The Lord Ruler has presided over The Final Empire for centuries. Beneath him are varying degrees of nobles and beneath them, the ska who are a permanent underclass said to be physically and mentally deficient though it becomes clear very early on that this is not the case. There’s a pretty obvious parallel to American slavery here. Kelsier, a former thief has become a legend by being the only ska sentenced to work in the Pits of Hasthin and escape with his life. He returns to the capital city with newly acquired powers of Allomancy, the power to use magic by burning ingested metals. He reunites with his former thieving crew and Vin a young vagrant with remarkable Allomantic powers with a plan to overthrow The Final Empire and The Lord Ruler. The plan is outrageous and unthinkable but his crew follows him along resulting in an engaging story.

My one quibble with this book, and Sanderson in general is that he can beat you over the head with his characters’ defining traits. Vin is MISTRUSTFUL. Kelsier is IRREVERENT. They are by no means one note but his books might be a hundred or so pages shorter if people didn’t spend so much time dwelling over their natures. Overall though, this and his Stormlight Archive are worthwhile reads. He creates amazing worlds and stories.

Mentally casting the film version as I read


There’s something deeply satisfying about finishing the first in a book series and loving it. A lot of smart people whose opinions I respect love the Gentleman Bastards series. Still, I am a persnickety reader and started it with some trepidation after a much needed bread from all the horror and true crime I’d been reading for the month of October. Lies of Locke Lamora does not disappoint. It’s good enough to be a stand alone novel but still leaves potential for more stories (of which there are) without any infuriating cliffhangers.

Locke Lamora and his small but loyal gang call themselves the Gentleman Bastards. The rest of the thieving community, which is huge in the city of Camorr, believes them to be low level second story men. In fact, they are talented con men who pull of complicated scams on the cities rich and powerful nobles. Life is good for Locke and the Gentleman Bastards until they find themselves unwitting pawns in an underworld power struggle. Things go from bad to worse in short order and Locke is forced to use all of his wit and bravado to make things right.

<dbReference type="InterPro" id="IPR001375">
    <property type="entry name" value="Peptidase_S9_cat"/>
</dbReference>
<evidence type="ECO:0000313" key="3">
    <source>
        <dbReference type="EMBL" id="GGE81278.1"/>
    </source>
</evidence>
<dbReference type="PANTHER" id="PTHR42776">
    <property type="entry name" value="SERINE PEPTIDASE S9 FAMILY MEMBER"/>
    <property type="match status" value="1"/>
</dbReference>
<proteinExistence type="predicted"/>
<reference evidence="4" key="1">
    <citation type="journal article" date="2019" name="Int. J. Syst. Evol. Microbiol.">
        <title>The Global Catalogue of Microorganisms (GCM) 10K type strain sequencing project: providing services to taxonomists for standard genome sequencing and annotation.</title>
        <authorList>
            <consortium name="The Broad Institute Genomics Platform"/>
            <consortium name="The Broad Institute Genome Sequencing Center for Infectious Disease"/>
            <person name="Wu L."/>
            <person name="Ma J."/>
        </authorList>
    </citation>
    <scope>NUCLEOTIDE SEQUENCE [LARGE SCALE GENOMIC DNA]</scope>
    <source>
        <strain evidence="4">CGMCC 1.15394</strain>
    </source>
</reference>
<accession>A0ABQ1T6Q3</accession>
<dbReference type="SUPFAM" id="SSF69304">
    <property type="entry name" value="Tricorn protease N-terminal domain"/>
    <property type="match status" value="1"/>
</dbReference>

Aside from a plot that sucks you in from the beginning, I liked ALL the characters. All of them were well written. Unlike some fantasy series, I was never forced to start skimming when certain characters appeared. They were all great. Eventually I will get my hands on the second book in the series but I am currently on a self-imposed book buying hiatus until after the holidays.

History, Political Intrigue and a Little Bit of Magic

the stockholm octavo


This book contains lots of things I love (history, political intrigue and magic) along with some great character development throughout the course of the story. If I found out HBO or AMC decided to make this book into a miniseries I’d squeal and clap my hands like a little girl. The result, if done well, would be an exciting and colorful ride through late 18th Century Sweden.

The story centers around Emil Larsson, a bureaucrat living in Stockholm during the reign of King Gustav III. Emil is living a happy bachelor’s life until a tarot card reading promises him a golden path toward love and connection. In his attempt to follow the path set forth by the spread (called an octavo by its inventor), Emil finds himself a player in a conspiracy involving a potential revolt against the king by the nobles who resent him taking much of their power and giving it to the citizenry.

There’s so much to enjoy about this book. If all the history, political intrigue and magic don’t appeal to you, there’s also so much beauty in the clothing and accessories of the major players and the town of Stockholm itself all of which is described in sumptuous detail by the author. The winter scenery makes me want to reread it during the dead of winter while curled up in front of a fireplace with some hot cider.